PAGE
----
Ireland – Ring of Kerry & Skellig Michael Monastery

– AUGUST 06 & 07, 2015

We reached the Ring of Kerry and it is a beautiful scenic drive around a western Ireland peninsula.  Here are some images from this drive.

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The Ring of Kerry scenic coastal drive.

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The Ring of Kerry scenic coastal drive.

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The Ring of Kerry scenic coastal drive.

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The Ring of Kerry scenic coastal drive.

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The Ring of Kerry scenic coastal drive.

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The Ring of Kerry scenic coastal drive.

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The Ring of Kerry scenic coastal drive.

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The Ring of Kerry scenic coastal drive.

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The Ring of Kerry scenic coastal drive.

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The Ring of Kerry scenic coastal drive.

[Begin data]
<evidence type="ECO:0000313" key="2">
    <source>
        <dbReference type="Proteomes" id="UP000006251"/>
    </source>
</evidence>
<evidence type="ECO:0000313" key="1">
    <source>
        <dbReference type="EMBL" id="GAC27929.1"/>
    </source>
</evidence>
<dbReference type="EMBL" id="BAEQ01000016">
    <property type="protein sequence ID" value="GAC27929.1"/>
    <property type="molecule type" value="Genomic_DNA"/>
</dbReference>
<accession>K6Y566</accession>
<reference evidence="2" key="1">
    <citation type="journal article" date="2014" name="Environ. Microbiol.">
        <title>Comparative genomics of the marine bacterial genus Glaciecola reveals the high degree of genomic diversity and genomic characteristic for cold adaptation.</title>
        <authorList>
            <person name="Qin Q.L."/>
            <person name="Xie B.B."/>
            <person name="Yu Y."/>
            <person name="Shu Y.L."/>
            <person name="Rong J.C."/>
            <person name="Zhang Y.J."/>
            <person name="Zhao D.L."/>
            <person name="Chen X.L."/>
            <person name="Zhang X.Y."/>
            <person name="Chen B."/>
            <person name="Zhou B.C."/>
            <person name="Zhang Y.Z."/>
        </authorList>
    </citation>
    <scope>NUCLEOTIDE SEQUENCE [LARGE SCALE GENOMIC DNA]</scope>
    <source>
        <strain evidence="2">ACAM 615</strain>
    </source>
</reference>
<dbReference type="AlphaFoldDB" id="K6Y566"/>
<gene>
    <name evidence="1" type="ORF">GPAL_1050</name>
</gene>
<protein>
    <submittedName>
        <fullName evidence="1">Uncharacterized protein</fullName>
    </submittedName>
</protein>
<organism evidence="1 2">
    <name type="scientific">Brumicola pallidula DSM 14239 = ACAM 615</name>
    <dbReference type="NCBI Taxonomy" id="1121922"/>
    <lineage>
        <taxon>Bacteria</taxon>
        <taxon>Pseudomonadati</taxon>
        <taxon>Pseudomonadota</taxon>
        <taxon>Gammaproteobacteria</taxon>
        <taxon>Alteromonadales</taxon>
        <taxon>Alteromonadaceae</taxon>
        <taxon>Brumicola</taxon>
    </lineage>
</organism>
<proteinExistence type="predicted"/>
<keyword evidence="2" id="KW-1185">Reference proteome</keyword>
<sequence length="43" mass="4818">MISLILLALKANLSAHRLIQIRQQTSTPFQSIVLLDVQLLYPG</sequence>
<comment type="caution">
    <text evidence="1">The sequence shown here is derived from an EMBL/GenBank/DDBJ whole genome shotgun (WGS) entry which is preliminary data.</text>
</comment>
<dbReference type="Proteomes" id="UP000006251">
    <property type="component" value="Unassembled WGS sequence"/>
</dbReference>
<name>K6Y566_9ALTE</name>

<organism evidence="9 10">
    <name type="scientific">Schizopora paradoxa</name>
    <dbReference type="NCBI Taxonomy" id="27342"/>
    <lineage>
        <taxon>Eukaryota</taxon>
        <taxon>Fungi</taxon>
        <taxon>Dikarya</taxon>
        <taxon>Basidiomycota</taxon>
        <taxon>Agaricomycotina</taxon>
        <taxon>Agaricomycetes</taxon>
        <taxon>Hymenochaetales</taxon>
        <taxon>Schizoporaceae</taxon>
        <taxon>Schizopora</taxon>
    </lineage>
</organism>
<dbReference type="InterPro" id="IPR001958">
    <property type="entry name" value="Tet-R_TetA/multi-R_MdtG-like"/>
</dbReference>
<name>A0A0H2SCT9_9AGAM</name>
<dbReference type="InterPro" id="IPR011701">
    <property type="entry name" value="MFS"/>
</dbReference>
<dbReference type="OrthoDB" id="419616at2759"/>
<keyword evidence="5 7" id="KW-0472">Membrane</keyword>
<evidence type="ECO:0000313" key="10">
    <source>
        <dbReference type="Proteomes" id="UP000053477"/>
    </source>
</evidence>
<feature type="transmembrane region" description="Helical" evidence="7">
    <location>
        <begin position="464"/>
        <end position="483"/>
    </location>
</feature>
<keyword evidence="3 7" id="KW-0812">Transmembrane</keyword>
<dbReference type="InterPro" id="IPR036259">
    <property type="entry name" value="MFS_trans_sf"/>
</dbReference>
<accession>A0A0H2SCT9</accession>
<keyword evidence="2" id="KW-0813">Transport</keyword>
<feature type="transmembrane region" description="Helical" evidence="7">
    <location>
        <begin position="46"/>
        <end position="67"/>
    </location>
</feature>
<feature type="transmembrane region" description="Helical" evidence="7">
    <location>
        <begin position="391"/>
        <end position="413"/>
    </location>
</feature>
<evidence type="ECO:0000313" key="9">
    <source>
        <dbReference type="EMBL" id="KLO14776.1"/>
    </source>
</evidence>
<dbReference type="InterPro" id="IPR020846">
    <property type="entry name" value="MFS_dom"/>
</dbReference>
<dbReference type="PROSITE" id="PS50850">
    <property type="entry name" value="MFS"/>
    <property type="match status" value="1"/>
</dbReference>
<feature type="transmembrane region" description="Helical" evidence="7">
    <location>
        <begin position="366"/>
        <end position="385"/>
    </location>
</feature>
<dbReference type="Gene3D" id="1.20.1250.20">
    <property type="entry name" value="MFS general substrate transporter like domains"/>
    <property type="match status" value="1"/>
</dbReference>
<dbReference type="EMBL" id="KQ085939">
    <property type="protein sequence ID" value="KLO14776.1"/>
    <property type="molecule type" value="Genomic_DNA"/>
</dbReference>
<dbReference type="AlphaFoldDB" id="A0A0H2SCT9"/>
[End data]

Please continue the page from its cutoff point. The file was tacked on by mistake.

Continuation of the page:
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The Ring of Kerry scenic coastal drive.

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The Ring of Kerry scenic coastal drive.

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The Ring of Kerry scenic coastal drive.

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The Ring of Kerry scenic coastal drive.

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The Ring of Kerry scenic coastal drive.

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The Ring of Kerry scenic coastal drive.

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The Ring of Kerry scenic coastal drive.

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The Ring of Kerry scenic coastal drive.

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The Ring of Kerry scenic coastal drive.

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The Ring of Kerry scenic coastal drive.

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The Ring of Kerry scenic coastal drive.

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The Ring of Kerry scenic coastal drive.

This brings us to the furthest west point of the Ring of Kerry, which is the departure point for Skellig Michael.  Skellig Michael is an island off the west coast of Ireland.  A very long time ago, Monks from the Irish mainland decided it would be a good idea to ride a boat out to this island (it takes 2+ hours via motorboat today, so imagine this in a row boat) to build a monastery here to be closer to god.  Yeah…I don’t get it either, but this is what they did.  This island has no life and the soil is only good in very, very small patches to even attempt to grow any crops here.  They had to import goats and rabbits to this island so they could have a food source.